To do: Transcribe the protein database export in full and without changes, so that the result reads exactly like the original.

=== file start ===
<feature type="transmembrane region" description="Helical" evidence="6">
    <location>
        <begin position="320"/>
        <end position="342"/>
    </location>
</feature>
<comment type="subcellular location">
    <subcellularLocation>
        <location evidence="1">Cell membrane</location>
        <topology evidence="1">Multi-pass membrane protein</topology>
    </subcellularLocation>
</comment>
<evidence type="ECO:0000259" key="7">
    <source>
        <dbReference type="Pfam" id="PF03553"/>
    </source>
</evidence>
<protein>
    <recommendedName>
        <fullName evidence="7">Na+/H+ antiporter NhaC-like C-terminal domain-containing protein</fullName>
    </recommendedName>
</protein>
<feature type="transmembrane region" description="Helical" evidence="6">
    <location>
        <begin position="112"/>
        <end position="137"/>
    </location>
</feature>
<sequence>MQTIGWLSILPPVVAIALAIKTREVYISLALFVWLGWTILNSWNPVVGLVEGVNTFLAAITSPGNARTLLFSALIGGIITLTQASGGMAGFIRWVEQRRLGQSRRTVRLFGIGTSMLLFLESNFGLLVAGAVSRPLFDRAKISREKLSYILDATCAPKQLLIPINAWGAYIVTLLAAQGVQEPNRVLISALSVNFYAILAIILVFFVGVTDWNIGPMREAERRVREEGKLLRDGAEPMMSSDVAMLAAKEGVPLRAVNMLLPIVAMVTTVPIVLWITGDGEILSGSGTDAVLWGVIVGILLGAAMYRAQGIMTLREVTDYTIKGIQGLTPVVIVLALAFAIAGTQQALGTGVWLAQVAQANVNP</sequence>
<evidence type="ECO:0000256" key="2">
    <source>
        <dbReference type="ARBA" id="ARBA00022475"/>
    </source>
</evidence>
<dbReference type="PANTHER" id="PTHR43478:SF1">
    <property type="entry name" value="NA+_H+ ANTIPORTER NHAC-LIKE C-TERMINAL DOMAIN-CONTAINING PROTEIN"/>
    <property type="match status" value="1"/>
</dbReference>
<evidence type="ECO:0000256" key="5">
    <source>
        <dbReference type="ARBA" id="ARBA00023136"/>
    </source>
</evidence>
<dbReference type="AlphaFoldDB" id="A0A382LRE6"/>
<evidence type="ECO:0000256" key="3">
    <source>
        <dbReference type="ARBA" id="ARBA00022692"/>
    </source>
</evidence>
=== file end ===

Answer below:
<feature type="transmembrane region" description="Helical" evidence="6">
    <location>
        <begin position="320"/>
        <end position="342"/>
    </location>
</feature>
<comment type="subcellular location">
    <subcellularLocation>
        <location evidence="1">Cell membrane</location>
        <topology evidence="1">Multi-pass membrane protein</topology>
    </subcellularLocation>
</comment>
<evidence type="ECO:0000259" key="7">
    <source>
        <dbReference type="Pfam" id="PF03553"/>
    </source>
</evidence>
<protein>
    <recommendedName>
        <fullName evidence="7">Na+/H+ antiporter NhaC-like C-terminal domain-containing protein</fullName>
    </recommendedName>
</protein>
<feature type="transmembrane region" description="Helical" evidence="6">
    <location>
        <begin position="112"/>
        <end position="137"/>
    </location>
</feature>
<sequence>MQTIGWLSILPPVVAIALAIKTREVYISLALFVWLGWTILNSWNPVVGLVEGVNTFLAAITSPGNARTLLFSALIGGIITLTQASGGMAGFIRWVEQRRLGQSRRTVRLFGIGTSMLLFLESNFGLLVAGAVSRPLFDRAKISREKLSYILDATCAPKQLLIPINAWGAYIVTLLAAQGVQEPNRVLISALSVNFYAILAIILVFFVGVTDWNIGPMREAERRVREEGKLLRDGAEPMMSSDVAMLAAKEGVPLRAVNMLLPIVAMVTTVPIVLWITGDGEILSGSGTDAVLWGVIVGILLGAAMYRAQGIMTLREVTDYTIKGIQGLTPVVIVLALAFAIAGTQQALGTGVWLAQVAQANVNP</sequence>
<evidence type="ECO:0000256" key="2">
    <source>
        <dbReference type="ARBA" id="ARBA00022475"/>
    </source>
</evidence>
<dbReference type="PANTHER" id="PTHR43478:SF1">
    <property type="entry name" value="NA+_H+ ANTIPORTER NHAC-LIKE C-TERMINAL DOMAIN-CONTAINING PROTEIN"/>
    <property type="match status" value="1"/>
</dbReference>
<evidence type="ECO:0000256" key="5">
    <source>
        <dbReference type="ARBA" id="ARBA00023136"/>
    </source>
</evidence>
<dbReference type="AlphaFoldDB" id="A0A382LRE6"/>
<evidence type="ECO:0000256" key="3">
    <source>
        <dbReference type="ARBA" id="ARBA00022692"/>
    </source>
</evidence>